Bikes a Hot Topic at Adams Ave Business Association

Adams Avenue Annual Business Meeting. Photo: Tyler Bergin

Last Tuesday, January 22nd at 8:00 a.m., the Adams Avenue Business Association held its annual meeting. Blind Lady Ale House hosted a packed breakfast that was attended by City Council President Todd Gloria and Council Member Marti Emerald along with representatives of businesses located along the Avenue. Of the surprising mentions during the meeting, the first was that last year, ninety new businesses have come to Adams Avenue. Of these, seven have invested at least a quarter of a million dollars in development. The second surprise was the mention of bikes by three of the four speakers, hinting toward the importance of active transportation in this vibrant community. Both Emerald and BLAH co-owner Jeff Motch personally mentioned commuting via bicycle on Adams Ave. Council President Gloria who used to live on Adams Ave in college, said it’s a “bike friendly community and we’re going to see more of that.”

Marti Emerald called for “new standards, not just repair” and Todd Gloria called for infrastructure improvements in the Mid-City area stating that “all of these neighborhoods are one hundred years old. Some look it.” Both agreed that they were the community’s “customer service department” in this revitalized community with an emphasis on local business. Afterwards, local entrepreneur, Daniel Carlson, who recently opened Dark Horse Coffee Roasters on Adams Ave, said that he’d like to see more bike facilities as well as bike parking and parklets such as this one because, “if there’s a business that is friendly to cyclists, they’ll frequent it. If there’s a part of town (that’s bike friendly), then it benefits everybody.”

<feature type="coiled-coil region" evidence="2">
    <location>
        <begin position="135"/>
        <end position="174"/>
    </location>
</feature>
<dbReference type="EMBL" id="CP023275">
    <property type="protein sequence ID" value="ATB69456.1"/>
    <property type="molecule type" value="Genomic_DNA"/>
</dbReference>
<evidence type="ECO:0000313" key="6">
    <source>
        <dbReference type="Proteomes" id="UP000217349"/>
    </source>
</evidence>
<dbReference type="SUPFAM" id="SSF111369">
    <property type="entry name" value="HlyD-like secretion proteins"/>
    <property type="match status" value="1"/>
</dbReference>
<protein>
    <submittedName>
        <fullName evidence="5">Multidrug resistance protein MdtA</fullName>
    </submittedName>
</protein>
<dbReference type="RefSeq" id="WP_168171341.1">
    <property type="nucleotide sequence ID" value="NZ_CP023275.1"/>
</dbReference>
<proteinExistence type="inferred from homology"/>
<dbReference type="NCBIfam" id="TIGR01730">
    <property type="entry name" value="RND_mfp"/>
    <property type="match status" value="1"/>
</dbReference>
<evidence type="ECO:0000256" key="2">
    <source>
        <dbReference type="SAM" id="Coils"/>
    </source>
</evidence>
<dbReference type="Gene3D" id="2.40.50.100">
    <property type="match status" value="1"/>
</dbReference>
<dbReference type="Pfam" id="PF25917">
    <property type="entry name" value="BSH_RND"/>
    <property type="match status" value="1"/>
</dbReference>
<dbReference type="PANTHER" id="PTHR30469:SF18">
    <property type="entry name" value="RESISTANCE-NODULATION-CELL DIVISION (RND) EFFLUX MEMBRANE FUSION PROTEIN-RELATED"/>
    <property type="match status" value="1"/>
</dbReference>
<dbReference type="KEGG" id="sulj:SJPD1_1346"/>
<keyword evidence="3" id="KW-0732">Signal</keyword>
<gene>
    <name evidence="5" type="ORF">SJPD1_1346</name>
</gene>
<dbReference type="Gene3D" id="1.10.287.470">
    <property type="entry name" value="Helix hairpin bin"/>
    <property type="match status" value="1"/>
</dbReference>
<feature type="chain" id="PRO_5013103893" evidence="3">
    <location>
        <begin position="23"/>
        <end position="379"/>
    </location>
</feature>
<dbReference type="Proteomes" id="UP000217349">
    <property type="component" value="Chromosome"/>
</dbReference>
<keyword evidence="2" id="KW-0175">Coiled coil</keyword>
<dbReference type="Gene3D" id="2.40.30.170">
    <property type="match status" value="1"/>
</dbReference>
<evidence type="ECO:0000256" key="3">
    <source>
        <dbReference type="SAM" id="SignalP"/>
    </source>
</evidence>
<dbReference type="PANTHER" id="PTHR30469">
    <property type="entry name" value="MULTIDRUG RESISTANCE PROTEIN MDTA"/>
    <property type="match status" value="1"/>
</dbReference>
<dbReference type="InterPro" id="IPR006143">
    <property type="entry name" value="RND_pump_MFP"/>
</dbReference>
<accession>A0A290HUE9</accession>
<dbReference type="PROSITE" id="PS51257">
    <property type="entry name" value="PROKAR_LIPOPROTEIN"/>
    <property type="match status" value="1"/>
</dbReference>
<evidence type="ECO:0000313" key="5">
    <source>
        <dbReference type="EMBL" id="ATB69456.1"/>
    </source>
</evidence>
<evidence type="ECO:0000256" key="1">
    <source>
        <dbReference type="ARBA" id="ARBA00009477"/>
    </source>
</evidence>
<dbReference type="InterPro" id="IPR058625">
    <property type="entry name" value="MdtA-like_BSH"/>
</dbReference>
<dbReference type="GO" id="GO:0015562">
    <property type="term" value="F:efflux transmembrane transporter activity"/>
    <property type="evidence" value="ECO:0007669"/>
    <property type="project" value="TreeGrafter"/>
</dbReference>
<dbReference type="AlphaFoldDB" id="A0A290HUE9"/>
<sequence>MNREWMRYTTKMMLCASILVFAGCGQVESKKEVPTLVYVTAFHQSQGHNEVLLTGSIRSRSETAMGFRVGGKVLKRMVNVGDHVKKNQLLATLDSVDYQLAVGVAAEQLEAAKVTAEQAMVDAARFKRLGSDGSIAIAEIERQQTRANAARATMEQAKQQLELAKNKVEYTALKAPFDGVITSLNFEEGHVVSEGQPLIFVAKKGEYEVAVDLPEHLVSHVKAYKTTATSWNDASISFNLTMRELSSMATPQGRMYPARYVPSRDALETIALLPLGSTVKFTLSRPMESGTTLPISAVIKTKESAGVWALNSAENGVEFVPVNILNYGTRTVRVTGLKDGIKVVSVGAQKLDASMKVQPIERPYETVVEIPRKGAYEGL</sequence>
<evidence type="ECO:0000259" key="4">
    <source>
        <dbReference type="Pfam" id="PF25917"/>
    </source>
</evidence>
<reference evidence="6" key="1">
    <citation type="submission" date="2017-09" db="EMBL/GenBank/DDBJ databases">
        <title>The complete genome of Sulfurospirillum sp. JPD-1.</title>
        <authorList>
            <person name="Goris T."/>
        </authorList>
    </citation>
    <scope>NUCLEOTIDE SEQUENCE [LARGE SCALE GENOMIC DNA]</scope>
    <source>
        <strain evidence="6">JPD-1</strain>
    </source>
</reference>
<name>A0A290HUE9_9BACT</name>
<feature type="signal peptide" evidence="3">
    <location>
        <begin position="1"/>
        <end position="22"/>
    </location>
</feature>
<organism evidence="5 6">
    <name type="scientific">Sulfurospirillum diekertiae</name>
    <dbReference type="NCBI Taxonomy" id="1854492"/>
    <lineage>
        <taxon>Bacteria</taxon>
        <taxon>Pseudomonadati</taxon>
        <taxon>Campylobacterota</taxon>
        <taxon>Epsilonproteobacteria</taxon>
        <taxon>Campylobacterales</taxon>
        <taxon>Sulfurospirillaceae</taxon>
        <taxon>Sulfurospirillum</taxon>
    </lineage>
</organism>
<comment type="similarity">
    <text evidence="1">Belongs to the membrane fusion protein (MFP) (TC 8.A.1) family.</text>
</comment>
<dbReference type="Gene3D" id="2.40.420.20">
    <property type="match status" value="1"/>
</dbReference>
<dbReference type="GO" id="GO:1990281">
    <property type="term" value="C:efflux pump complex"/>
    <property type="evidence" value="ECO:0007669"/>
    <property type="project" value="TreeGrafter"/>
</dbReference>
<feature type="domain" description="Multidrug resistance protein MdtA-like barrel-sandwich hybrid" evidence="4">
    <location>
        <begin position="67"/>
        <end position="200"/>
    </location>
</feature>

Adams Avenue Sharrows. Photo: Tyler Bergin

The bottom line is, the already dense Mid-City is experiencing tremendous growth and shows no sign of stopping. It’s time for infrastructure to catch up. While North Park has recently added two bike corrals with two more on the way, Normal Heights, Kensington and University Heights still have none and all four neighborhoods lack bike lanes of any sort on major thoroughfares. This is a big opportunity for everyone involved as studies have shown that providing bike infrastructure helps to stimulate the local economy. This evening, SANDAG is holding its first meeting on the North Park – Mid-City Bike CorridorProject open to the public and we urge you to attend and offer input.

How do you envision the bicycle-friendly future of Mid-City?

– Tyler Bergin